Strong Bodies Fight, a film which chronicles the University of Notre Dame’s Bengal Bouts charity boxing tournament, was recently named Best Sports Documentary at the 2011 Action on Film International Film Festival in Pasadena, Calif., and won the Audience Choice Award from the Chicago United Film Festival.
Produced by writer Mark Weber ’09 and director William Donaruma ’89, a professor in the Department of Film, Television, and Theatre, the film has been building a winning record at film festivals, including:
- Best Feature Documentary at the Monaco Charity Film Festival,
- Gold Kahuna Award at the Honolulu Film Awards,
- Silver Palm Award at the Mexico International Film Festival,
- Accolade Competition Award of Excellence: Feature Documentary,
- Best Documentary Finalist, John Paul II International Film Festival, and
- Best Documentary Finalist, Foursite Film Festival.
Strong Bodies Fight was also named an official selection at the August 2011 Globians Doc Film Festival in Germany and four more film festivals this fall, including Docutah—the Southern Utah International Documentary Film Festival, Red Rock Film Festival in Utah, Silent River Film Festival in California, and the Worldkids International Film Festival in India.
Spirit of Service
The Bouts, a student boxing club founded in 1920 by Knute Rockne, began supporting the Holy Cross mission in Bangladesh (formerly East Bengal) in 1931 under Coach Dominic “Nappy” Napolitano, who hoped to instill a spirit of service and sportsmanship in the students. In Napolitano’s words, “Strong bodies fight, that weak bodies may be nourished.” All proceeds from ticket sales go directly to the mission, which seeks to empower residents of the impoverished region through education.
Weber, who majored in FTT and the Program of Liberal Studies, approached Donaruma about the project while serving as student president of the Notre Dame Boxing Club. As a director, Donaruma says he was quickly drawn in by the story of the Bengal Bouts and the Holy Cross mission it supports.
“Really no one, other than missionaries, had seen [the mission],” Donaruma says, “so it was an opportunity to see and do something that no one had done before—the idea of a sports movie based in charity. ”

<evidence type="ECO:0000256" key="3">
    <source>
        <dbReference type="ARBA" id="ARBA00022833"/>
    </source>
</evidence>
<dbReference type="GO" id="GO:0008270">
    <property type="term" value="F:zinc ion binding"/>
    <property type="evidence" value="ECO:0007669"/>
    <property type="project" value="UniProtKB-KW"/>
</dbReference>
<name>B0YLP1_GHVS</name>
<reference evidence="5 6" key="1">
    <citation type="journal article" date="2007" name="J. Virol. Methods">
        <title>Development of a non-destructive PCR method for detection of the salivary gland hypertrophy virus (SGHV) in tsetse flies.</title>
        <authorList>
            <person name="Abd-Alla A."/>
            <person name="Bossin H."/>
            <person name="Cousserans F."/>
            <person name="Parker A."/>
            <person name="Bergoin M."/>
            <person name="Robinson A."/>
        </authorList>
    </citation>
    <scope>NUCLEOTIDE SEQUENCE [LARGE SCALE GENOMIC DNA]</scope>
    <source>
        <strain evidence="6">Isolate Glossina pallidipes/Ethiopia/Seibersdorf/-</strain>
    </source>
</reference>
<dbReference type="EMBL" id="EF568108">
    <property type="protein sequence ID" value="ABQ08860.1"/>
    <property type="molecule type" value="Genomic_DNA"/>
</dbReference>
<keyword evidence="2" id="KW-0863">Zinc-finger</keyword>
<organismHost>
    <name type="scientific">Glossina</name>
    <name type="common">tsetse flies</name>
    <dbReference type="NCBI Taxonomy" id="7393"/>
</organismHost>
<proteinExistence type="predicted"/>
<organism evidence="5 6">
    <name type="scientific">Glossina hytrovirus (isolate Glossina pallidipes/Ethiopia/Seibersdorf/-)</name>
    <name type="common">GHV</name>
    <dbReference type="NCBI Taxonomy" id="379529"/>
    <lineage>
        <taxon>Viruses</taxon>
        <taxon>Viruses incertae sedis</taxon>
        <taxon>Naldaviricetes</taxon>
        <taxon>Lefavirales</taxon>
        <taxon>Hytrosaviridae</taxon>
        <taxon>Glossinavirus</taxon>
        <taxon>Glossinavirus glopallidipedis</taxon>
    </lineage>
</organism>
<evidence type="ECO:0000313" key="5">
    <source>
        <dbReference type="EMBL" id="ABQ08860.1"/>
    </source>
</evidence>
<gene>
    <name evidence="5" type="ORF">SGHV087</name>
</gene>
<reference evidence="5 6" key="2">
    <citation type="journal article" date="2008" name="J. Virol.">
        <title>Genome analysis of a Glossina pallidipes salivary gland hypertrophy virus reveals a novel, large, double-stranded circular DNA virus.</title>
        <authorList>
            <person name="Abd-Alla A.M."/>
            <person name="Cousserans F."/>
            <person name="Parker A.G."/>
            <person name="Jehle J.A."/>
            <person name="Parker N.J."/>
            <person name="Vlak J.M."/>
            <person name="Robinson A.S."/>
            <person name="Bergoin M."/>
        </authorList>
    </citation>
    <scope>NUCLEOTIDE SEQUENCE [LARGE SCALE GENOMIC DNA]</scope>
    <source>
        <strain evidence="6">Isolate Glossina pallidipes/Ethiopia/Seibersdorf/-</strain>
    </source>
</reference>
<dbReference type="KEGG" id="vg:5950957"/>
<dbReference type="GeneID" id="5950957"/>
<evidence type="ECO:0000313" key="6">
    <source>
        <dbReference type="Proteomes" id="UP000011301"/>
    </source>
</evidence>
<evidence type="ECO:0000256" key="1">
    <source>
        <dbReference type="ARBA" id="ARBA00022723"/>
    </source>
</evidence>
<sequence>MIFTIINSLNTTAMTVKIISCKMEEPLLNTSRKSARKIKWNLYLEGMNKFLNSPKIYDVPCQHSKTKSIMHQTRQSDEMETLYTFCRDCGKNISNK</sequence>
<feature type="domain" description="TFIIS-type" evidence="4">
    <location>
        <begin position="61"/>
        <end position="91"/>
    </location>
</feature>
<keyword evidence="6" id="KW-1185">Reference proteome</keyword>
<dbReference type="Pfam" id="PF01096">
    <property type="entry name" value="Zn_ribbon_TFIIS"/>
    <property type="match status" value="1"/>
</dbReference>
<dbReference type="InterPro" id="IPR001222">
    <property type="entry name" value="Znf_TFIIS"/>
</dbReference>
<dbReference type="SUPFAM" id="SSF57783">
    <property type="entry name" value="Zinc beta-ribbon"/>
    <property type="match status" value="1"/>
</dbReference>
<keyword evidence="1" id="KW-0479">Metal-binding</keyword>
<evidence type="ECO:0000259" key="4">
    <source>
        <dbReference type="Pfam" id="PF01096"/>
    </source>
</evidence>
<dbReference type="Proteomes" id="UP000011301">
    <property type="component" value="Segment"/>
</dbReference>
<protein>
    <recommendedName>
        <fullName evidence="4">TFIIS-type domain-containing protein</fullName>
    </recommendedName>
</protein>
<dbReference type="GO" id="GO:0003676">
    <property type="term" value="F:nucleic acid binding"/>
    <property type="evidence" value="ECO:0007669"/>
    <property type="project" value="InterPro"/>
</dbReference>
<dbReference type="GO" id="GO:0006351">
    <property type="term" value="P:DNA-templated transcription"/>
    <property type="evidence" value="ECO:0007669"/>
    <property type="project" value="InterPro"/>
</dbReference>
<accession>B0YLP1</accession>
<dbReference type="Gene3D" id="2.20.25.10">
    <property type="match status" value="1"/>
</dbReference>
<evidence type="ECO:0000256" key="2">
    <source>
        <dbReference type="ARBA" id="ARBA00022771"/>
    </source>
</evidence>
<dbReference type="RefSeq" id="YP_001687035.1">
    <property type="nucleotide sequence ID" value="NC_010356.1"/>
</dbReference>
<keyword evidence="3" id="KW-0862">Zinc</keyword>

In 2008, Donaruma, Weber, and a small team of filmmakers (including cinematographer John Klein ’06, another Notre Dame FTT alumnus) spent two weeks with the mission in Bangladesh.
“We thought it was going to be a bigger story about the missionaries themselves,” Donaruma says, “but they don’t really like to talk about it. We found it was really hard for them to admit it was a tough mission.”
In developing a theme for the documentary, the filmmakers focused on education, both in terms of raising awareness about the Bengal Bouts’ mission of service and the idea of education as “a primary means of uplifting the whole society,” he says.
After three years of work, the final cut of Strong Bodies Fight was released in February 2011. Instantly embraced by the Notre Dame community, the film has also been building a strong reputation on the film festival circuit.
“I think it’s hit a groove,” Donaruma says. “It took six months before it was really starting to be seen and people began taking notice. Distributors are now looking at it.”
Strong Bodies Fight is also making an impact outside the film festival circuit, inspiring other amateur boxing clubs to begin charity tournaments. “People want to replicate that, and it just spreads farther and farther,” Donaruma says.
Here on campus, it has also led to a new level of interest in the event and the work being done in Bangladesh.
“The Bengal Bouts’ income has doubled in the last couple of years, and we feel a lot of it has to do with an awareness that people didn’t have,” Donaruma says. “You’re showing college kids making an impact.
“I think that really lends to the Notre Dame mission.”